Why Pep Guardiola May Fail at Bayern Munich

Stefan BienkowskiFeatured ColumnistJune 11, 2013

With less than a month until Pep Guardiola’s official appointment as head coach at Bayern Munich, the buzz surrounding the club’s new manager is sky-high. 

Yet as we’ve been left to reflect the season that was, in which Bayern confirmed themselves as champions of Germany and Europe under the assertive stewardship of Jupp Heynckes, a sense of melancholy has begun to attach itself to the possibility of Pep Guardiola’s success at the German club.

What if he isn’t the Bavarian messiah we all think he will be? What if he fails at Bayern Munich?
As absurd as it may sound, it’s not beyond the realms of reality or indeed reason. The Catalonian coach does have a few black marks to his record, and they may become clearer as his time in Munich rumbles on. 

A darker side to Guardiola’s tenure at Barcelona, a factor which is rarely brought up, is the incredible amount of money which was wasted on terrible transfers during his time in charge of the Catalan club. 
Over the course of Pep’s four years at Barcelona, he spent around €142 million on players—such as Aleksander Hleb, Martin Caceres and Dmytro Chygrynskiy—who featured rarely, if at all, for his team. 

The one player that stands out in this point is the emphatic Zlatan Ibrahimovic. Although never considered a flop in terms of his goalscoring record for the club, his early exit and written off costs do well to characterise the club’s eagerness to burn cash when necessary. A player that had cost the club €61 million, happily disregarded at a moment’s notice. 

This may have been deemed acceptable behaviour for one of the wealthiest clubs in the world if it wasn’t for the fact that the club were actually struggling financially at the time. 

In fact during Guardiola’s first two seasons Barcelona’s debt rose to an all-time high of €430 million€160 million more than it was before Pep’s appointmentas the club struggled to pay club wages and had to sell the aforementioned Chygrynskiy to lighten some of the club’s liquidity problems. In July 2010 Barcelona president Sandro Rosell mentioned that the club would have to take out a loan to simply pay the players’ wages.

That very summer Guardiola spent €72.5 million in a bid to re-gain the Champions League trophy. A trophy he did indeed go on to win with Barcelona that following season, but through means that simply wouldn’t work at his new club. 

Bayern Munich are a club who are regularly commended on their financial astuteness and the thought of splashing cash and hiking up debt for the sake of silverware or short-term success is something that wouldn’t go down too well with the fans or chairmen. 

Of course, Barcelona are a club that has built much of its success, and debt, off the back of unfair TV deals that are largely designed to allow the Catalan club, and their rivals in Madrid, to harbour huge revenues. Such a system doesn’t exist in Germany, and with every penny well earned in Munich, there is a rigorous process of ensuring every penny spent is well accounted for too. 

Bayern Munich may be one of the wealthiest clubs in the World, but they’ll need Guardiola to be a little more efficient with his transfer policy if he hopes to invest heavily and succeed at the Bavarian club.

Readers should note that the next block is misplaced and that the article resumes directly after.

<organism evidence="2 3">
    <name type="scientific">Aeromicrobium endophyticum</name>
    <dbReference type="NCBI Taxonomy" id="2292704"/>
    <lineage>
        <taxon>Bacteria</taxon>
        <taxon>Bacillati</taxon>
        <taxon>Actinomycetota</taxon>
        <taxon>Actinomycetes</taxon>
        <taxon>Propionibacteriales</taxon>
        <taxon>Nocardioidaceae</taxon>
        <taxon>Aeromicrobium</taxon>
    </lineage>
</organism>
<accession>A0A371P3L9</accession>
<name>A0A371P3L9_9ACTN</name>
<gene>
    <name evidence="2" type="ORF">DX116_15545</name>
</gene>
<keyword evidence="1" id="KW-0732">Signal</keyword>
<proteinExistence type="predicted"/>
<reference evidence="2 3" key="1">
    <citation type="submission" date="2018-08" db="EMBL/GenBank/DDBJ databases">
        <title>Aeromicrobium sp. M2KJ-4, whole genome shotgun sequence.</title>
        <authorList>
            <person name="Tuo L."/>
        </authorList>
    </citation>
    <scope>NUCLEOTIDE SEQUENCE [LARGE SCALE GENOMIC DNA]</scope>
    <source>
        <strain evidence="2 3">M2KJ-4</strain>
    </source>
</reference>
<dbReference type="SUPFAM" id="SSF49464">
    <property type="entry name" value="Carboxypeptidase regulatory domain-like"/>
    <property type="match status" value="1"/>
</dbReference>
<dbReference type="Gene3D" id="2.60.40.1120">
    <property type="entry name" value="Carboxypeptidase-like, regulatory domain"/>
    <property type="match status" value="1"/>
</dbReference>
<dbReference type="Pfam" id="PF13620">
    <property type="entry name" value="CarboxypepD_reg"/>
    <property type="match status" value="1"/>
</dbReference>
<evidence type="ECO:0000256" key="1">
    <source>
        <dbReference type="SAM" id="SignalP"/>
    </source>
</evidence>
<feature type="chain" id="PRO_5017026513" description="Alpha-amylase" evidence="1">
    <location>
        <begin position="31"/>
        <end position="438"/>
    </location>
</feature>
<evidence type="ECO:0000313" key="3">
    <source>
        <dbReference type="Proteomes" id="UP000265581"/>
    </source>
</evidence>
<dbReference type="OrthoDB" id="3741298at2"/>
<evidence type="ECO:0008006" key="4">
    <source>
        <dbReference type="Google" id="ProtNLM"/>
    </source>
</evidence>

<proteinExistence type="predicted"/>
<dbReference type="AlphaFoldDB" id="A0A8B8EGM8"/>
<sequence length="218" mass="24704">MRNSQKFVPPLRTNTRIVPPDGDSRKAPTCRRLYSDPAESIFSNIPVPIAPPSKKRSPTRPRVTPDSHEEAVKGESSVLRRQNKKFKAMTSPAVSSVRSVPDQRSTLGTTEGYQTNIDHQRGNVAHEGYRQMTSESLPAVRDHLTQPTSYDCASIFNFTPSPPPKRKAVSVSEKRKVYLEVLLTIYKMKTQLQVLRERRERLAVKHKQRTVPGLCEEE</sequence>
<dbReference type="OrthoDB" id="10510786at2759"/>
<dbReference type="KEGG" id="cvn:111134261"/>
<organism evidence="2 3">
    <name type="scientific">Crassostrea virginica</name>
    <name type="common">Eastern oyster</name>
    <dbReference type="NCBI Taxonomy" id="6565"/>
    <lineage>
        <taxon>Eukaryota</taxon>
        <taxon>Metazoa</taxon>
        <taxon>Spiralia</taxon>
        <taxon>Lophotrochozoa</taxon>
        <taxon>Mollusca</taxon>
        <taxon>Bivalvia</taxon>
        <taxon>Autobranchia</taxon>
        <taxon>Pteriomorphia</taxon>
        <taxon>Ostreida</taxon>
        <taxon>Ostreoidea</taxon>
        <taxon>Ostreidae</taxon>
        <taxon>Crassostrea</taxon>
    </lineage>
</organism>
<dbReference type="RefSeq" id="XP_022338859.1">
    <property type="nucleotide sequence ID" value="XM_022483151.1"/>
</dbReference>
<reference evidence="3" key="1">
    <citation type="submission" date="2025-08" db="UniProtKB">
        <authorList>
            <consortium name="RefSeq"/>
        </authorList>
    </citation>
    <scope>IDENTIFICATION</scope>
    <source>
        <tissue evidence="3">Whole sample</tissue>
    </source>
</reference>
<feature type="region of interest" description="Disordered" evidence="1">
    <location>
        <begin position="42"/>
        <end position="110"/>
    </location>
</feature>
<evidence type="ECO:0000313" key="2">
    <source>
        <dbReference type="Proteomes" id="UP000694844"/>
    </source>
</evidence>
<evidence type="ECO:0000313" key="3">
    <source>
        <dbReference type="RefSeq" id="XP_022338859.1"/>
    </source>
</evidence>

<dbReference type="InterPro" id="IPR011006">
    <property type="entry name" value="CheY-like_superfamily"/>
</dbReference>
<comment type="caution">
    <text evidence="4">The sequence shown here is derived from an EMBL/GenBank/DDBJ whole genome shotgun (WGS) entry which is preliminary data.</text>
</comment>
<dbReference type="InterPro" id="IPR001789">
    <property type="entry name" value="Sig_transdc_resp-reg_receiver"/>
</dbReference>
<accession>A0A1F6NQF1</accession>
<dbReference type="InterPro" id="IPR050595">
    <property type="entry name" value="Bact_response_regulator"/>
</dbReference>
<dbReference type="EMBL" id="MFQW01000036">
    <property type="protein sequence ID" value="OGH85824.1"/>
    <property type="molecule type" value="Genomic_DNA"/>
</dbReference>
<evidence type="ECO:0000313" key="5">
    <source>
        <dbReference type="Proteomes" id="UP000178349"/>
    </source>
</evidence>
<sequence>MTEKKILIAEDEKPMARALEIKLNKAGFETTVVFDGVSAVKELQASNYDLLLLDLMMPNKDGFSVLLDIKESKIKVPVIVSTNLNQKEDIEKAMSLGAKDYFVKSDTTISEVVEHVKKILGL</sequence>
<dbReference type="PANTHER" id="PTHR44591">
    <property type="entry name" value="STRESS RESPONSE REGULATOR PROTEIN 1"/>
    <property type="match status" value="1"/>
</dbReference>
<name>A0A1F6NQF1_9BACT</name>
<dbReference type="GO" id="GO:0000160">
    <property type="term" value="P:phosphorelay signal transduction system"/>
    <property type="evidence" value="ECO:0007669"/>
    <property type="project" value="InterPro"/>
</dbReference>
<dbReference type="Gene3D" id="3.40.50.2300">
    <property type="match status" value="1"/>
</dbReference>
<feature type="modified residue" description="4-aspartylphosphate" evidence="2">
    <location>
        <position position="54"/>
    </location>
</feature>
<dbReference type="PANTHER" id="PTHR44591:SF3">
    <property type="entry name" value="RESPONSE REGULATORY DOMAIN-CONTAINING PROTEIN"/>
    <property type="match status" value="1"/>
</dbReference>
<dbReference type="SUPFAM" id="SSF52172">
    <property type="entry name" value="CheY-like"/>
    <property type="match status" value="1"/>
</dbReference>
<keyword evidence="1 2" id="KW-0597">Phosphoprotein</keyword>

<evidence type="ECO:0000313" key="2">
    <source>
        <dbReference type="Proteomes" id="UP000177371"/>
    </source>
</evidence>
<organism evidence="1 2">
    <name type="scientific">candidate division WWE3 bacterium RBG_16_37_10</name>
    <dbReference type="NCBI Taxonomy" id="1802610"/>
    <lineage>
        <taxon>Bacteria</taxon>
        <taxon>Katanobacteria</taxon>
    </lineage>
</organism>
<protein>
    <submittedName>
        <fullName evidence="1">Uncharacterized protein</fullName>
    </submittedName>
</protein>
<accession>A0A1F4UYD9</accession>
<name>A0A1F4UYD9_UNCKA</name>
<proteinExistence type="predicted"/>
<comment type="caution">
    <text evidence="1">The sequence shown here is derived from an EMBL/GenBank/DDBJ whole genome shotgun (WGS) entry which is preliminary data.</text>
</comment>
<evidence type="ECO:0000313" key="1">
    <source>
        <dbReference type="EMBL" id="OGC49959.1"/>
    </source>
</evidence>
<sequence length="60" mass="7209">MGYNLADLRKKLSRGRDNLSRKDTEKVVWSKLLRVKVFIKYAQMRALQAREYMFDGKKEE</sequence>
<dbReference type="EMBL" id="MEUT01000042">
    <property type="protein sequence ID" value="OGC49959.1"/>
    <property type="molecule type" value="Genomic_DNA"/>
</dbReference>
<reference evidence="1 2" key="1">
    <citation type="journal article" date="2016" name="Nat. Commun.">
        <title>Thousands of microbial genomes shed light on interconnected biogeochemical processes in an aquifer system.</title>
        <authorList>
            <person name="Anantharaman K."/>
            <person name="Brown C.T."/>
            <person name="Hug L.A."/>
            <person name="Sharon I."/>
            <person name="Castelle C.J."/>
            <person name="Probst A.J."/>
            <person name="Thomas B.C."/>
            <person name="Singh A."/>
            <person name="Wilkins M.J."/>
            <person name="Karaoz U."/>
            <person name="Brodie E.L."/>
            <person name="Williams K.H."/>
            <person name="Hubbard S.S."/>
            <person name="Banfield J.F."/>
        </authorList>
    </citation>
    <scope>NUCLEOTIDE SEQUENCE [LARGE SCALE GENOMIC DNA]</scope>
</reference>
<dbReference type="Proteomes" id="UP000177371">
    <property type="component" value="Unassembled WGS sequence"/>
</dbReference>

As well as problems with players he hopes to bring in to the club, Guardiola may also encounter some trouble with the players he already has on the wage bill. Or rather, the lack thereof a particular Argentinean player. 

The young coach has already taken preliminary action against this by ensuring the club signed up the services of Borussia Dortmund’s Mario Gotze. Yet even the young German playmaker, described once by Franz Beckenbauer as ‘Germany’s Messi’, can’t be expected to offer as much as Lionel Messi did during Pep’s time at Barcelona.

It is without any doubt that Lionel Messi truly shone during Guardiola’s four years at Barcelona, scoring a total of 138 league goals across four La Liga campaigns. If that Barcelona side is the crowning achievement of Pep Guardiola’s career, then Lionel Messi must surely be the jewel of that golden feat. 

Yet with around 33 percent of Barcelona’s league goals to his name during that period of success, Lionel Messi not only underpins Guardiola’s success at the club, but also begins to undermine it. 

If we are to see Guardiola emulate his past Barcelona side with Bayern Munich this season, a goalscoring midfielder like Messi is essential. Yet no player—existing or arriving—offers the ability to fill that role. 

If we were to take the same tactics and style of play directly from Barcelona and apply it Bayern Munich we still come up short in terms of an ample replacement for the magical Argentinean. 

Thomas Muller offers physique and a goalscoring ability, usually preserved for the larger stages of the season, whilst Franck Ribery falls under the more conventional definition of a "winger." Yet neither suggest they can be Guardiola’s 40 goals per season inside forward. 

Mario Gotze, as abundantly talented as he is, has never been a proven goal scorer for Dortmund or Germany and despite playing the same position as Messifalse number nineit would be foolish for Guardiola to assume the young German prodigy can perform that role and score as many goals for him.

As obvious as it may sound, life may not be so easy for Pep without Lionel Messi
Of course this is nothing more than ifs and buts, and Pep Guardiola is more than likely to be a fantastic coach for one of the world’s most exciting clubs. 

Yet football is a sport that can change instantly, it’s why we adore it, and as history shows, great managers come and go as quickly as their counterparts on the field. Maybe, just maybe, Pep Guardiola is destined to fail at Bayern Munich.